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New Squamish short-term rental rules now in effect

Hosts may start applying for business licenses and permits
Short-term rental rules are now in effect in Squamish.

After a long series of debates in council chambers, the District is moving forward with officially enforcing its new short-term rental regulations.

As of Jan. 20, the municipality announced it will be permitting and licensing vacation rentals in town.

In a news release, the District said business licence applications are now live.

“It has been challenging to develop policy for short-term rental accommodation for Squamish that balances all of the competing interests. Short-term rental regulations have been established to help protect the long-term rental housing supply for locals, while providing homeowners with options to address affordability and contribute to the supply of vacation accommodation," said Mayor Karen Elliott in the release.

"First and foremost, our priority is on providing affordable housing and rental options for our workforce and community members. We recognize that short-term rentals have a role to play in supporting our tourism industry, particularly as demand resumes once travel restrictions ease. We continue to approach these regulations with careful consideration to ensure that a diversity and balance of accommodations exist to support all aspects of our economy and community and we will review our short-term rental regulations regularly alongside our progress on affordable housing options."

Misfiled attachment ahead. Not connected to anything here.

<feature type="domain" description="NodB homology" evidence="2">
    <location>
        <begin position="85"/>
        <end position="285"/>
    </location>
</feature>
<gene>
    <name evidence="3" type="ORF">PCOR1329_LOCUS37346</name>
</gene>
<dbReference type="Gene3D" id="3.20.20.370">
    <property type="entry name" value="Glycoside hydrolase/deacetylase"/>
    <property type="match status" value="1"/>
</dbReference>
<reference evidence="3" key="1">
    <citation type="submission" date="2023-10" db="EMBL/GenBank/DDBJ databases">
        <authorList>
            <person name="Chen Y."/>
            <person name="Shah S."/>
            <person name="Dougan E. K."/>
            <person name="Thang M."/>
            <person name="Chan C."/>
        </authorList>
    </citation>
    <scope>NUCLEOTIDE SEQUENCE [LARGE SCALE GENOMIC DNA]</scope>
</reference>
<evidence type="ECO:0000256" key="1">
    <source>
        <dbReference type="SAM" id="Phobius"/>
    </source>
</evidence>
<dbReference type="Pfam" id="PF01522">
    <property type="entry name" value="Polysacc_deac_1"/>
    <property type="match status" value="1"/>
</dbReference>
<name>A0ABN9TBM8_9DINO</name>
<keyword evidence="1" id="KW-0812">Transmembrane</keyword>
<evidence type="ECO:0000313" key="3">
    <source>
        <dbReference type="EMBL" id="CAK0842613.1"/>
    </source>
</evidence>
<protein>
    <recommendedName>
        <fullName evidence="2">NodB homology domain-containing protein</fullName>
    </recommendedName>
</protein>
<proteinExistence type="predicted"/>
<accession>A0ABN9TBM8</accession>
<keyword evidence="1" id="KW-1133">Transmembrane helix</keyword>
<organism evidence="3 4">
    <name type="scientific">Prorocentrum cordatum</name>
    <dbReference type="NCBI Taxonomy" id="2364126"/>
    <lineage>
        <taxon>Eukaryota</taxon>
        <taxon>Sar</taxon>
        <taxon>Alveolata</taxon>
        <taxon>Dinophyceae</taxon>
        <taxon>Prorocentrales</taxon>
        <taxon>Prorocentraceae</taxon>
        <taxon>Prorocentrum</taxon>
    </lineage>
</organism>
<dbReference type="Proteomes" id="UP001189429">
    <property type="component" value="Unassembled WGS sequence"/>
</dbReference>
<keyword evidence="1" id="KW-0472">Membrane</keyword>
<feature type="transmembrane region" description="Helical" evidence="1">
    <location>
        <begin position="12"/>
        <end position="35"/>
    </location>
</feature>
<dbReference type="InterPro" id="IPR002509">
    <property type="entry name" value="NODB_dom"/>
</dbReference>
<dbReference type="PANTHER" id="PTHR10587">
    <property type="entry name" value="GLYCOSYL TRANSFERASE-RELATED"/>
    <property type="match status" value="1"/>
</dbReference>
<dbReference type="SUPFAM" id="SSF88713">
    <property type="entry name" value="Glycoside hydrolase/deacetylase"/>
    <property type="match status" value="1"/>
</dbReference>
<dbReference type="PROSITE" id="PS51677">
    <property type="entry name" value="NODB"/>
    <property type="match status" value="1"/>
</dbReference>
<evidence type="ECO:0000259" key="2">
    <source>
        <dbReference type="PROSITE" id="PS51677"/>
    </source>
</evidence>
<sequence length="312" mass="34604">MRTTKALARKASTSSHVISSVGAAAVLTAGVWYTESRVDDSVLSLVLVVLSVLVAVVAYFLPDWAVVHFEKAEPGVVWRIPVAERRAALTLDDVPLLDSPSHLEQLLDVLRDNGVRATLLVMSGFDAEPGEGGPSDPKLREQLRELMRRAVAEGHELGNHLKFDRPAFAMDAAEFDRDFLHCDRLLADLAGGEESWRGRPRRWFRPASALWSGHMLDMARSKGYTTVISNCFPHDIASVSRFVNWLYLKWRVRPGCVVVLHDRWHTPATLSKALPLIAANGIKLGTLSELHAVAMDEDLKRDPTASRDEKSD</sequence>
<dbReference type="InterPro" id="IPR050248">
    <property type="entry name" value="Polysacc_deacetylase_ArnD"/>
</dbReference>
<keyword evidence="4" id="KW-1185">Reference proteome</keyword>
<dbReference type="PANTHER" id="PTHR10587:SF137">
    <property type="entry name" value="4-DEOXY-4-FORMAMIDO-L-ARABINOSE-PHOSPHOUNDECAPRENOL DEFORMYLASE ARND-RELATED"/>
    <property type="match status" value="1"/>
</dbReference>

A limited number of temporary use permits will be issued, and those will allow 30 homeowners to become an exception to rules that ban vacation rentals in secondary suites. The deadline to apply for these temporary use permits is Feb. 14.

Under the new rules, residents may only host short-term rentals in a unit where they live and spend the majority of their time.

It also imposes requirements to obtain a business licence, pay a licence fee, and comply with life safety requirements.

Finally, with the intent of preserving the long-term rental market in a town facing a housing affordability crisis, the District banned people from using secondary suites for vacation rentals.

Application information is now live at